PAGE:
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La Cienega, seen

March 05, 2006

RE Charles Koppelman's article on Lyn Kienholz in Sunday's Calendar ["L.A.'s So Aujourd'hui," Feb. 26]: La Cienega was the center of L.A.'s art scene in the late '50s and '60s.

In those days, at least 36 galleries did business along the stretch of La Cienega between Santa Monica Boulevard at the north end, and Melrose on the south end. It was the largest concentration of galleries west of Chicago.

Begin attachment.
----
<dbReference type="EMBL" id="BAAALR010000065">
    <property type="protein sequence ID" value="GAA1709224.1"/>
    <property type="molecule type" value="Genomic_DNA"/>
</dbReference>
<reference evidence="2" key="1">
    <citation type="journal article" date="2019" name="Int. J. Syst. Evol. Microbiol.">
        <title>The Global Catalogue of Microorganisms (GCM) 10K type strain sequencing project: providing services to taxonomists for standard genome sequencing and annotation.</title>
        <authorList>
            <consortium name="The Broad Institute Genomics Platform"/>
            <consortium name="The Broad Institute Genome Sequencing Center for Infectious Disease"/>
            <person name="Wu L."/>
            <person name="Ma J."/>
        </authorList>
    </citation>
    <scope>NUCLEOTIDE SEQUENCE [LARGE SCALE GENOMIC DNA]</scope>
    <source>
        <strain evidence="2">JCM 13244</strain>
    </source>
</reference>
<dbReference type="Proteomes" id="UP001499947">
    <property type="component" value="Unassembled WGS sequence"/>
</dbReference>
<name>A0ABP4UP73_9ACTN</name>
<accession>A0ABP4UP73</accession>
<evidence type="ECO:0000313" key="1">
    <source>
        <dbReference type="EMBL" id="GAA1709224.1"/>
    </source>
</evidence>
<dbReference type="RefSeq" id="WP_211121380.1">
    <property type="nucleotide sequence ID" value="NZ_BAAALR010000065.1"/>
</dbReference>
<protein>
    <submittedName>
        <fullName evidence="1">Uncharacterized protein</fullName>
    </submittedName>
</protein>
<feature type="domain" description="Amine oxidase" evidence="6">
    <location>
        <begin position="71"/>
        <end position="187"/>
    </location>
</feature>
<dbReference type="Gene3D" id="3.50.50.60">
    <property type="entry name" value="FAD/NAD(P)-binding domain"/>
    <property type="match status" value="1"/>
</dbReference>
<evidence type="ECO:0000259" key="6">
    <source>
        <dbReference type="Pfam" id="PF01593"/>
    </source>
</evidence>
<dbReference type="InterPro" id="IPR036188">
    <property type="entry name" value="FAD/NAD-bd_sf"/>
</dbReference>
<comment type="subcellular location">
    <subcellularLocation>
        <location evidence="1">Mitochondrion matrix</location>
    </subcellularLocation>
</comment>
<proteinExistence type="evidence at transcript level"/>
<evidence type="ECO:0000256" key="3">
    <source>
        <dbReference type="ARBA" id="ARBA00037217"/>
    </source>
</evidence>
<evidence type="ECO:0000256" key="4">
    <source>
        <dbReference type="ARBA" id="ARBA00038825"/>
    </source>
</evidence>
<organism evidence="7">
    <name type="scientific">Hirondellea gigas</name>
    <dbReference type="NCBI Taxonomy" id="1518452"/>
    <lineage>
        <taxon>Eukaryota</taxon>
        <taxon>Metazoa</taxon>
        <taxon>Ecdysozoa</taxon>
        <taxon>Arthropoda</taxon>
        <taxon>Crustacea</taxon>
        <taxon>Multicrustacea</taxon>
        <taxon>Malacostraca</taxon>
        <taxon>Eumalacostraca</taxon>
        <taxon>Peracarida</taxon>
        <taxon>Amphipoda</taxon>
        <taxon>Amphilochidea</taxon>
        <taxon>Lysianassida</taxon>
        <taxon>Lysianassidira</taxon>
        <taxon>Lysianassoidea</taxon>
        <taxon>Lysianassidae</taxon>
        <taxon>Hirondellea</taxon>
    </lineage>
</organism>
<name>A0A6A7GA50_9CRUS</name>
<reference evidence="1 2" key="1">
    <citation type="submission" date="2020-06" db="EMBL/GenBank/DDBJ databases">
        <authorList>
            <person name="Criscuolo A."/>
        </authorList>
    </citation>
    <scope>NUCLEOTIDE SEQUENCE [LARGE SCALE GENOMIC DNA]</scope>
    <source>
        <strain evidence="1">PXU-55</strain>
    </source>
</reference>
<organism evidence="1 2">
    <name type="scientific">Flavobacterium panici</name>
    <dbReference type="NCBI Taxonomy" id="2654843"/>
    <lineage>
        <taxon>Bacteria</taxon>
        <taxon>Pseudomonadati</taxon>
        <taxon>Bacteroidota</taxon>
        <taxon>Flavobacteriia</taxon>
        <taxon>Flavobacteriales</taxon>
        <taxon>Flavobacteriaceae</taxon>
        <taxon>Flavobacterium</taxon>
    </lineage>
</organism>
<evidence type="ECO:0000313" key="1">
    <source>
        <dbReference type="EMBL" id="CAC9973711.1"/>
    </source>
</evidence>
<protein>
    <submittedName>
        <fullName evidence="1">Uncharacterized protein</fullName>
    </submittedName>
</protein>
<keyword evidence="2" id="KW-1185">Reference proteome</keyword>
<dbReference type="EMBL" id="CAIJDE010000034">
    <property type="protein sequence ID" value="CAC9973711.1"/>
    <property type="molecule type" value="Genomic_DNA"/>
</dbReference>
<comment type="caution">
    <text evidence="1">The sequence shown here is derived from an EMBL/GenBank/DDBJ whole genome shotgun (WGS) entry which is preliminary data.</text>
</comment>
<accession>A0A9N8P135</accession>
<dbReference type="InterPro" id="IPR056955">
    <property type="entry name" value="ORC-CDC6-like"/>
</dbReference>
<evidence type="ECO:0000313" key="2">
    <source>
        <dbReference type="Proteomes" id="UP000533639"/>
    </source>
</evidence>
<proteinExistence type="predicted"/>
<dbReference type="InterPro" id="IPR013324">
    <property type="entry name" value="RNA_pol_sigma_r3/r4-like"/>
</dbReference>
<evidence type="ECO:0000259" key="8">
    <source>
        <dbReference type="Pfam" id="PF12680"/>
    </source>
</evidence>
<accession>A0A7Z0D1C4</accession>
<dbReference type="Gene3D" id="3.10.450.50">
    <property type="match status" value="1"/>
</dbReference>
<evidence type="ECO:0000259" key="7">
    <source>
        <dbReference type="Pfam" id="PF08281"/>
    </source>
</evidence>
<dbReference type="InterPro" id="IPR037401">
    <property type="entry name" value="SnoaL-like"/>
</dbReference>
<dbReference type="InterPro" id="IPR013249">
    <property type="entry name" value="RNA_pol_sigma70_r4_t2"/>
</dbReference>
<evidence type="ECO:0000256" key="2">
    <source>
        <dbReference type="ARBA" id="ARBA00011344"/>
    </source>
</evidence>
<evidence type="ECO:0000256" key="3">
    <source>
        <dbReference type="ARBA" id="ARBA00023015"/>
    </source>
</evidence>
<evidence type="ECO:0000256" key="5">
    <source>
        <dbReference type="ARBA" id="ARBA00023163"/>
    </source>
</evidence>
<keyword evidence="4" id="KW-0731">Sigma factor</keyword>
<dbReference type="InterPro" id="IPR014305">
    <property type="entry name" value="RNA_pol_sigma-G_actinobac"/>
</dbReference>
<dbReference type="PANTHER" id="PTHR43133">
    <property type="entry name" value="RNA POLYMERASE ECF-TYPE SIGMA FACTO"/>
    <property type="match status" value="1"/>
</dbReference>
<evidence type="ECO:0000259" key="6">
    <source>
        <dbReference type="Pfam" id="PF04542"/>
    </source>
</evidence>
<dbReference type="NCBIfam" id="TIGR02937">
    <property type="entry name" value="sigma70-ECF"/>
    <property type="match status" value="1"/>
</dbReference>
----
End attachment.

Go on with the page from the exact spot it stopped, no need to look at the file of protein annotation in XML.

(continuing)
On Monday evenings -- especially on those Mondays when exhibits opened -- it wasn't unusual to see 1,000 people walking up and down the boulevard.

Often it was necessary to wait in line to get into a gallery. The Monday night "art walks" as they came to be called, made La Cienega's Art Gallery Row internationally famous and helped call attention to L.A.'s importance as one of the nation's leading art centers.

CAROLYN STRICKLER

Pasadena

Strickler was the archivist-historian for the Los Angeles Times and Times Mirror Co., 1979-90.

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